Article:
The Planning Process
The Sea Level Rise Response planning process will use the following five step process. Stakeholder engagement and community input is ongoing and critical to each step. Following Plan completion, plan implementation and monitoring will occur.
- Review Science
- Inventory Assets and Operations
- Assess Vulnerability
- Assess Risk
- Draft Adaptation Plan
The Planning Framework describes how the sea level rise planning process will occur and under what guiding principles and assumptions. At the completion of the planning process, the document will be reworked to serve as the introduction to the Sea Level Rise Response Plan and the record of the planning process. You can download the Planning Framework at the bottom of this page.
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During the June 27, 2017 Community Meeting, attendees were asked to provide input on “project success” and “project outcomes”. This input, along with sea level rise policy direction from the City’s Comprehensive Plan and Downtown Strategy, was considered during the drafting of the Planning Framework.
The Science Review presents a review of climate science data and sea level rise for Olympia. It establishes the scientific basis for evaluating sea level rise impacts. This review of the science is the first step in the sea level rise planning process and provides a basis for conducting the vulnerability and risk assessment and subsequent adaptation strategies. You can download the Science Review at the bottom of this page.
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The Science Review discusses the most critical climate stressors for Olympia: sea level rise, coastal flooding, and precipitation. If no adaptation strategies are implemented, these climate stressors are expected to significantly impact Olympia’s Downtown, Port, and LOTT facilities.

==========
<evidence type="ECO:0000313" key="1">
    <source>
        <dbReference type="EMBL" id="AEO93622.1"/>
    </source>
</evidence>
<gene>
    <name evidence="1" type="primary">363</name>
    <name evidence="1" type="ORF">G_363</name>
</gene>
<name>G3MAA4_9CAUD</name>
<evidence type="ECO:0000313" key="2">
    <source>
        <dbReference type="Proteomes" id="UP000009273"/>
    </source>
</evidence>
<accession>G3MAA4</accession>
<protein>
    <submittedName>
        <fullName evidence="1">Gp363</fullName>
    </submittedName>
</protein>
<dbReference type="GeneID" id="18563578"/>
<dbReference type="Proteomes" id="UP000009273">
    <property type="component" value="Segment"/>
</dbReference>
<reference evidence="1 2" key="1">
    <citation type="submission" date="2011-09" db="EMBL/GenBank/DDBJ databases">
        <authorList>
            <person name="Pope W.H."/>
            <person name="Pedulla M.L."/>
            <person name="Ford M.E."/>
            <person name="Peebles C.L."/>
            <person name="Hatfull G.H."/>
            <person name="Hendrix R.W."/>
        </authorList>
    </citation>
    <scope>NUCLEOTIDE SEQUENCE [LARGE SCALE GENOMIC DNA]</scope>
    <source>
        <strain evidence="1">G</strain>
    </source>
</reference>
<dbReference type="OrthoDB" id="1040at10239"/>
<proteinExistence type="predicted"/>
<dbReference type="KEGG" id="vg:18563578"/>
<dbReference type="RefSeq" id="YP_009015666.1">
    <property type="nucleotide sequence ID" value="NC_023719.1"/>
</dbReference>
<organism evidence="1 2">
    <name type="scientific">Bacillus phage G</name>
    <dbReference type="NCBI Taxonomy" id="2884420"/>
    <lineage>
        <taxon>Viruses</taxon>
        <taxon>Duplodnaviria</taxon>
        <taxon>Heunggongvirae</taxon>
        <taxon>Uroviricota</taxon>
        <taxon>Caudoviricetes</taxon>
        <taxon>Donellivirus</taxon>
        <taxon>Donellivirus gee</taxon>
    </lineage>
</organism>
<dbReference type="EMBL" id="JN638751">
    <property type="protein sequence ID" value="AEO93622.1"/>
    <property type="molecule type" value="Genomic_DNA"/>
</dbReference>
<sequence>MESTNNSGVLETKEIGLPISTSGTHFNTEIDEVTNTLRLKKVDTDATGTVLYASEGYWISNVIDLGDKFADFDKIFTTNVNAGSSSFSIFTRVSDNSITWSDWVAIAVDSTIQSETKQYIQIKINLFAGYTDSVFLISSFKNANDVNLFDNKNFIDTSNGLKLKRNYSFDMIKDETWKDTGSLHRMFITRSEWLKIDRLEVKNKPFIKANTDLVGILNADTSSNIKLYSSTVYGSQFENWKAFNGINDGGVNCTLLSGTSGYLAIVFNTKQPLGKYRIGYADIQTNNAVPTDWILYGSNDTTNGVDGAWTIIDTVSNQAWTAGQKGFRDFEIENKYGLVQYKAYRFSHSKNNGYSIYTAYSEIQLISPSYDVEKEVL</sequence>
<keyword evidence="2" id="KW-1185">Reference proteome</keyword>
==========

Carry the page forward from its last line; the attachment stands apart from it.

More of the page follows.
The Science Review identifies the National Research Council (NRC) report Sea-Level Rise for the Coasts of California, Oregon and Washington: Past, Present and Future (2012) as the current best available sea level rise science for the region. A key finding of the Science Review is the identified need to apply local geological adjustments to the NRC sea level rise projections. Estimating subsidence in combination with sea level rise will make the projections locally relevant for Olympia. Observations of vertical land motion in Olympia indicate that Olympia may be experiencing subsidence, or sinking, at rates as high as 3 millimeters per year (mm/yr). This subsidence results from regional tectonics and artificial fill compacting. Subsidence may increase the effects of sea level rise in Olympia. Subsidence could contribute an additional 5 inches of sea level rise by 2030, 8 inches by 2050 and 12 inches by 2100.
Vulnerability & Risk Assessment
The Vulnerability and Risk Assessment evaluates flooding and SLR impacts to key assets and operations. It presents an overview of the adopted SLR scenarios used in the assessment, summarizes the data collection process and asset categories considered in the assessment, presents the vulnerability and risk assessment methodology and findings, and summarizes next steps. You can download the Vulnerability and Risk Assessment at the bottom of this page.
More about the Vulnerability & Risk Assessment...
The Vulnerability and Risk Assessment evaluates SLR impacts at 0, 6, 12, 18 and 24-inches of SLR. It also includes a high level evaluation of a high-range end-of-century SLR scenario of 68-inches. The assessment considers impacts by annual high tides (referred to as “king tides”) and an extreme high tide event with storm surge equivalent to a 100-year water level in Budd Inlet.
A vulnerability assessment is the process of identifying, quantifying and prioritizing (or ranking) the vulnerabilities in a system. A risk assessment is the determination of quantitative or qualitative estimate of risk related to a well-defined situation and a recognized threat. Vulnerability refers to the inability (of a system or unit) to withstand the effects of a hostile environment. A risk is the potential for loss damage or destruction of an asset as a result of a threat exploiting a vulnerability. Risk is the intersection of assets, threats, and vulnerabilities.
Since completing the Vulnerability and Risk Assessment, the project team has focused its efforts on linking Downtown flooding vulnerabilities with the potential adaptation strategies that could be used to protect Downtown. Learn more and view the potential strategies on our SLR Adaptation Strategies webpage.
Contact Susan Clark, Senior Planner, at 360.753.8321 or firstname.lastname@example.org